New Problems for New Systems…

Lee Maschler, founder of Trillium, explains how “one of the biggest trends that continue to be top of everyone’s mind is speed. While you don’t necessarily need to be the fastest, you certainly can’t be the slowest.” Maschler continued to say that with the emergence of dark pools, banks will be able to tackle problems that arise from private share trading venues.

There are banks that offer their own dark pools, while others are large clients to dark pools. While there are benefits to both approaches, as with any business, there are going to be challenges. As dark pools continue to evolve, banks will continue to evaluate dark pools as a business as well as a destination to send their clients order flow. As long as the stated objectives of dark pools are being achieved by the banks, such as making markets more efficient, less expensive and easier to manage, banks will continue to work to address the regulatory and other changes necessary to have them mature into a full service offering.”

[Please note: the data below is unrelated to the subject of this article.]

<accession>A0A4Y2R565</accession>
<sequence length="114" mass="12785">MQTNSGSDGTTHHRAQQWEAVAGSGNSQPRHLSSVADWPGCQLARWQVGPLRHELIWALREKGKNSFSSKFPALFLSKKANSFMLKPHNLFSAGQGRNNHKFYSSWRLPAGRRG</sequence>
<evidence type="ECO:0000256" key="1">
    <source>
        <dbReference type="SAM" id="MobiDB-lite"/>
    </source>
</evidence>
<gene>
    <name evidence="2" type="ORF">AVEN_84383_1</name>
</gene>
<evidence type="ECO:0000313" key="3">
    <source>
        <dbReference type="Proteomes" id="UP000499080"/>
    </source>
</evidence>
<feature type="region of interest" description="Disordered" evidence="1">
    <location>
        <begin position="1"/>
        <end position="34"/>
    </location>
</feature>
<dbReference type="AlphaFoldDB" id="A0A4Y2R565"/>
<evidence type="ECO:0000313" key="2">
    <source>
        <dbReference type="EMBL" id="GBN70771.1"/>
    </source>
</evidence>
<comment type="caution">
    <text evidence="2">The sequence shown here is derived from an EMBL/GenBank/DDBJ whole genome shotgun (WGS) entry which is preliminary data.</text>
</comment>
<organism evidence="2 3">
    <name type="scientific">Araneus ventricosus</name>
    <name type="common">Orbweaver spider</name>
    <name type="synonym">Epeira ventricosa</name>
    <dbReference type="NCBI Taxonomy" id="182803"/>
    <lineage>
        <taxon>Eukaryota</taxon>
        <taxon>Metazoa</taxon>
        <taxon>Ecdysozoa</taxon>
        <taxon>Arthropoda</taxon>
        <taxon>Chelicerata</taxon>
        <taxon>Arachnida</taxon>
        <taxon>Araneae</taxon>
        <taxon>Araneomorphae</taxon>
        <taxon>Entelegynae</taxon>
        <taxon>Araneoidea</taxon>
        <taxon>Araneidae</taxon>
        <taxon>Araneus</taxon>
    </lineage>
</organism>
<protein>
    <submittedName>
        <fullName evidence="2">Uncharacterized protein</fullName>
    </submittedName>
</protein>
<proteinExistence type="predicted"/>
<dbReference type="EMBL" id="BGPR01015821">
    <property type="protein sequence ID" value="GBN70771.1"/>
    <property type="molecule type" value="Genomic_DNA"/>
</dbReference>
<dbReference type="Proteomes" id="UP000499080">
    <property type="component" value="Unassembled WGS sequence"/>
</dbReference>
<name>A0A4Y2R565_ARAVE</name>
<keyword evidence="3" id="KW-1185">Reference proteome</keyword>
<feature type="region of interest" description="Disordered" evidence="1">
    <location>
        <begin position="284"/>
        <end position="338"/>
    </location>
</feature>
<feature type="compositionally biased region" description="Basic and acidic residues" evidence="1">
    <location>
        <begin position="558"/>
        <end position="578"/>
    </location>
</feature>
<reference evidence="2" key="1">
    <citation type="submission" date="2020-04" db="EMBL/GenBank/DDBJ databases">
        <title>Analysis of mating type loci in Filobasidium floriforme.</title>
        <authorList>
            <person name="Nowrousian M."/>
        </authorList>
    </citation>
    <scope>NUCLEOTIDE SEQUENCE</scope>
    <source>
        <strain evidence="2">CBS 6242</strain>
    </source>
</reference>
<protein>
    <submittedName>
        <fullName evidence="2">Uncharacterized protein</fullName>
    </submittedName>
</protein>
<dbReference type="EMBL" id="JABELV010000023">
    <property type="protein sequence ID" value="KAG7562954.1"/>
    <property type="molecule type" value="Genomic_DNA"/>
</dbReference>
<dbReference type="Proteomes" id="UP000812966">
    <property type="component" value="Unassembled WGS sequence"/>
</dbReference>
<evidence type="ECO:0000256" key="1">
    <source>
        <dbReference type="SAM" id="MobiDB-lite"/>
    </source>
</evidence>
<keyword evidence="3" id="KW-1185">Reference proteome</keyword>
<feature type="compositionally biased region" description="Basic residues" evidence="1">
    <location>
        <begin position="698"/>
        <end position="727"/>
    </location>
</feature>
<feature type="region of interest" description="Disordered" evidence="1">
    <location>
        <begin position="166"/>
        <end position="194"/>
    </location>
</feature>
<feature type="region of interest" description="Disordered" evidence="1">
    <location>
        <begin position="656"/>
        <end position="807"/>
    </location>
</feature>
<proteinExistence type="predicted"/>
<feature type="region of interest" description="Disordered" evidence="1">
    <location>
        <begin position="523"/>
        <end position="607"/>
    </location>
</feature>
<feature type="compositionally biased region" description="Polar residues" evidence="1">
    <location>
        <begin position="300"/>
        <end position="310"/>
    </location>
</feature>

Recent news found that Deutsche Borse and the London Stock Exchange had agreed to complete the merger for £21 billion. This “merger of equals” is expected to cut costs and expand services to a wider market, according to The Telegraph. Acquisitions like these raise shares and can transform the market in minutes and it is important for traders to keep on top of new trading developments.

…Like Blockchain?

Maschler said that thinking that blockchain is the solution to everything is a little naïve. “As Wall Street decides how it wants to move from a T+3 to a T+1 or near-real time processing environment, it needs to examine all options either through a competitive or collaborative process. Blockchain should definitely be in the conversation, but it’s definitely not the only option.